Women’s, gender, and sexuality studies program honors first graduating class

The new bachelor’s degree program celebrates two graduates

Hailey Fowler

From left, Tammara Wickson, Danielle Pafunda, Molly Kohli, and Silvia Benso pose for a photo after Kohli presented her senior capstone project, Hues of Oppression. The creative world building project channels lessons and histories she studied throughout her time at RIT.

The first class of graduates from RIT’s women’s, gender, and sexuality studies (WGSS) program will be celebrated during commencement this month. Molly Kohli, from Rome, N.Y., and Gaby Licona, from Miami, will be the first of many future alums from the program.

The WGSS program has long existed at RIT, and, in 2023, the bachelor’s degree program was approved and offered for current students. Starting in the fall of 2024, enrollment will be available to incoming first-year students.

Silvia Benso, who has served as the WGSS program director for six years, expresses her excitement about celebrating the first graduates and increasing the program’s offerings through this added degree pathway.

“The WGSS degree is very flexible. As a primary major, it opens the way to innumerable careers where people skills and a passion for gender justice are required—from diversity, equity, and inclusion-focused jobs to counselors and advisors in various educational, but also industry contexts to advocacy and activism in various fields,” said Benso. “As a double major, one can become virtually anything they wish—an engineer, a game designer, a health practitioner, an entrepreneur, a political scientist, and more— all with a well-rounded, needed sensitivity to increase gender equity and justice in one’s field of professional activities.”

After taking courses in the program for four years, Kohli had completed much of the work required of the new bachelor’s degree program prior to its existence. This experience allowed her to change her major to WGSS once the degree was approved.

Kohli says that combining her WGSS education with what she learned through her minor in anthropology and sociology helped her gain a greater understanding of people and how they interact with and react to one another.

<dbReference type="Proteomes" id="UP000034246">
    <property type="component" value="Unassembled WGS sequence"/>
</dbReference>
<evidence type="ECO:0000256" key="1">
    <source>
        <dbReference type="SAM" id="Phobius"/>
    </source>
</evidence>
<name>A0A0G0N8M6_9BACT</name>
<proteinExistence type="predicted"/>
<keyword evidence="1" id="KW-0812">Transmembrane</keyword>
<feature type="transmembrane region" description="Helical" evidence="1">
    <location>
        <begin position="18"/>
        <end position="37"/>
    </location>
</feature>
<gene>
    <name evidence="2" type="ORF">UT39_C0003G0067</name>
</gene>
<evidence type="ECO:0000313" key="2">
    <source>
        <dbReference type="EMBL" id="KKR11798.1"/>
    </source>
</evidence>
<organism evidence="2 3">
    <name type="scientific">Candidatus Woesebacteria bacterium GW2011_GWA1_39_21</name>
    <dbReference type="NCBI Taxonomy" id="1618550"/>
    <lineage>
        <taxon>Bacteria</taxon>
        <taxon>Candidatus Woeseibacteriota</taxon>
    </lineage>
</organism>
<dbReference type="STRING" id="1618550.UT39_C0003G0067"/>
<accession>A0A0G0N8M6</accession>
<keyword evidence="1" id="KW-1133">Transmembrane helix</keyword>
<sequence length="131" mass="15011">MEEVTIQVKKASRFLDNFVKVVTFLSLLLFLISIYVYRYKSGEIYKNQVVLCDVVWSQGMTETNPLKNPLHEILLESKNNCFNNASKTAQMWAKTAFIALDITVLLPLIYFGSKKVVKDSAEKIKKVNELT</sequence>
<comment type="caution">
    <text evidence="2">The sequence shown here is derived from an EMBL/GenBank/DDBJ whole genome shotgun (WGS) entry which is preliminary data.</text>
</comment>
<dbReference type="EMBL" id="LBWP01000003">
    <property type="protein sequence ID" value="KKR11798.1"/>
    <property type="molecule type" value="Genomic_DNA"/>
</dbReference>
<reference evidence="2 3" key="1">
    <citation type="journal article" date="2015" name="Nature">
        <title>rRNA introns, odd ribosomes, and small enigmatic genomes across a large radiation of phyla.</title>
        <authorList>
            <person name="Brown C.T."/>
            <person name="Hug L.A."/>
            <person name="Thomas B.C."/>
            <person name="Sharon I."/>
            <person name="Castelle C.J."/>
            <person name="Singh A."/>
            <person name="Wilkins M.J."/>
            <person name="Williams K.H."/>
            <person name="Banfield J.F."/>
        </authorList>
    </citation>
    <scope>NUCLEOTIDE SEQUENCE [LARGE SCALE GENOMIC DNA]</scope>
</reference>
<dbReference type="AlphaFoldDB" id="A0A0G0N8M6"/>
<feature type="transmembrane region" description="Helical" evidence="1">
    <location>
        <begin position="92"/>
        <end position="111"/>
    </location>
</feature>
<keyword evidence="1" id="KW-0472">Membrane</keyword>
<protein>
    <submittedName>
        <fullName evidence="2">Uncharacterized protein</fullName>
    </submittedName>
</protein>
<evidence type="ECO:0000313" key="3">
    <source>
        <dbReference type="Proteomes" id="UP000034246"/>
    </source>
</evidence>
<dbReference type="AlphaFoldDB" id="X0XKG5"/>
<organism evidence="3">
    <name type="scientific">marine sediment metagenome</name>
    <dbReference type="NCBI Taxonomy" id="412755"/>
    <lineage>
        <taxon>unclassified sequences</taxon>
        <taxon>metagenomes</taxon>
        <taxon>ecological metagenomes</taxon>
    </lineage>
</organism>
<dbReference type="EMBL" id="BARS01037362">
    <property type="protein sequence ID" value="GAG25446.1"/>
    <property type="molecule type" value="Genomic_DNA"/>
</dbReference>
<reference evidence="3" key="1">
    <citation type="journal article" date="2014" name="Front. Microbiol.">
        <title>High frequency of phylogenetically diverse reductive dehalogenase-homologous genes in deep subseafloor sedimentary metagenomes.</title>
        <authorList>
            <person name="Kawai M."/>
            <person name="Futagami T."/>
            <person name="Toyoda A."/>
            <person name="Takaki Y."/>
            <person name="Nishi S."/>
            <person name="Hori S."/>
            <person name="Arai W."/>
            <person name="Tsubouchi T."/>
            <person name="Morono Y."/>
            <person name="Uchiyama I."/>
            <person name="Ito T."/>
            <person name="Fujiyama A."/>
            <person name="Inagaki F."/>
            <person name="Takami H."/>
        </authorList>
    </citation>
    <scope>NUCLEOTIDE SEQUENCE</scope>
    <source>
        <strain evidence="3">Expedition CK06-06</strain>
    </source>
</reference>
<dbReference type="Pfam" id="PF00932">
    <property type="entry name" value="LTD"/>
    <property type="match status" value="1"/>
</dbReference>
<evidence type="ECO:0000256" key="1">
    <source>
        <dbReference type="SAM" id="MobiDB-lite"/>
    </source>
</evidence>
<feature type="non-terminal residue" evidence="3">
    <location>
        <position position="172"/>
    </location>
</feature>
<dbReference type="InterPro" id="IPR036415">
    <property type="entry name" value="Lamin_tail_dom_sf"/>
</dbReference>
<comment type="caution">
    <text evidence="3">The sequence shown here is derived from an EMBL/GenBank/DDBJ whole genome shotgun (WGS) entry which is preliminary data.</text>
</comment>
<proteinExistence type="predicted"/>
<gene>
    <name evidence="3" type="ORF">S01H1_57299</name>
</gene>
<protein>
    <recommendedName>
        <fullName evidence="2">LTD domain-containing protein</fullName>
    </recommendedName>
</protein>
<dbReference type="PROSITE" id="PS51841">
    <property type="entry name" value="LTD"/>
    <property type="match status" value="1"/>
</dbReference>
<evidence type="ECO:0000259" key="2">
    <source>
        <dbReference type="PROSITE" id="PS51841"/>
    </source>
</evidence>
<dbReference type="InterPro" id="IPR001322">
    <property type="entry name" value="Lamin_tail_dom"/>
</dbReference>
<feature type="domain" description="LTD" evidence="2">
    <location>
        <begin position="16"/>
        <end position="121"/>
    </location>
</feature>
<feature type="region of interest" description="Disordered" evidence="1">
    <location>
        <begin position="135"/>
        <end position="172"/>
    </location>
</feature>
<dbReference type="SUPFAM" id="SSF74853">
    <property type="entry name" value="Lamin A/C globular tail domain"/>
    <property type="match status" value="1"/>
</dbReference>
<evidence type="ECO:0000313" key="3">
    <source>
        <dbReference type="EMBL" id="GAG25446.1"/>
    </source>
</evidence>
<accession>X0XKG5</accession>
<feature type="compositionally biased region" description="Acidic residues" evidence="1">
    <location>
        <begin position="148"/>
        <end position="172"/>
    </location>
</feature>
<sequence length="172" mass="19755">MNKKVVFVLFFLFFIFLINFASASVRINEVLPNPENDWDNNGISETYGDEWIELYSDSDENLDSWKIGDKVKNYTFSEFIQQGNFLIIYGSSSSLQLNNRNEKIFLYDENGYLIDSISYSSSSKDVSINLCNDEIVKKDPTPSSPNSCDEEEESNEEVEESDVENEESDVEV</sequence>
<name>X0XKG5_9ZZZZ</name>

“When considering people’s different cultures and demographics, you can more easily figure out why they react in certain ways, and what we might do on a cultural and societal level to mitigate negative reactions toward one another,” said Kohli. “A big part of anthropology is making sure people’s voices are heard and that we’re uplifting diverse voices. Using that mentality when approaching women’s, gender, and sexuality studies is incredibly important.”

After graduation, Kohli aspires to work in a library in a role focused on community building with plans to pursue a master’s degree in library sciences in the future.

Licona, who is a double-major in WGSS and communication, says that she has always been a big advocate for social justice and feminism. She earned a minor in women’s and gender studies prior to the new degree offering, and she is grateful for the opportunity to take on the additional major during her last year at RIT.

As she makes plans and goals for her post-university career, Licona shares that her dream job is to work in social media marketing for a feminist or women-led organization that shares her same values.

“Being the president of the Her Campus chapter here RIT, I’ve had the chance to write articles related to college women and I've seen what it's like to work in a group with college students just looking for a safe space,” said Licona. “So that experience really pushes me to want to work for a women's magazine or women's organization that provides resources and educational sources for other individuals on women, feminism, and advocacy targeting towards social justice.”

Licona credited her success in the program to her close friend Mackenzie Vanacore ’22 (English), who introduced her to WGSS, as well as her work with Advance RIT and senior staff specialist Silvia Caraballo. Both Vanacore and Caraballo inspired her and helped her to pursue her goals.

Looking ahead to the next academic year, Benso anticipates that interest in the new degree program will continue to grow.

“Molly and Gaby are both emblematic of the various options a WGSS degree offers. They both understand the value of a WGSS education for the present and the future. I like to think of them as ‘visionary’ students, students who, in a truly RIT spirit, have an innovative vision of a better world to come and are willing to take the initiative to make it happen,” said Benso. “I look forward to welcoming more students like them to the program.”

For more information about how to enroll in the women’s, gender, and sexuality studies bachelor’s program, go to the department website or email Silvia Benso at silvia.benso@rit.edu.

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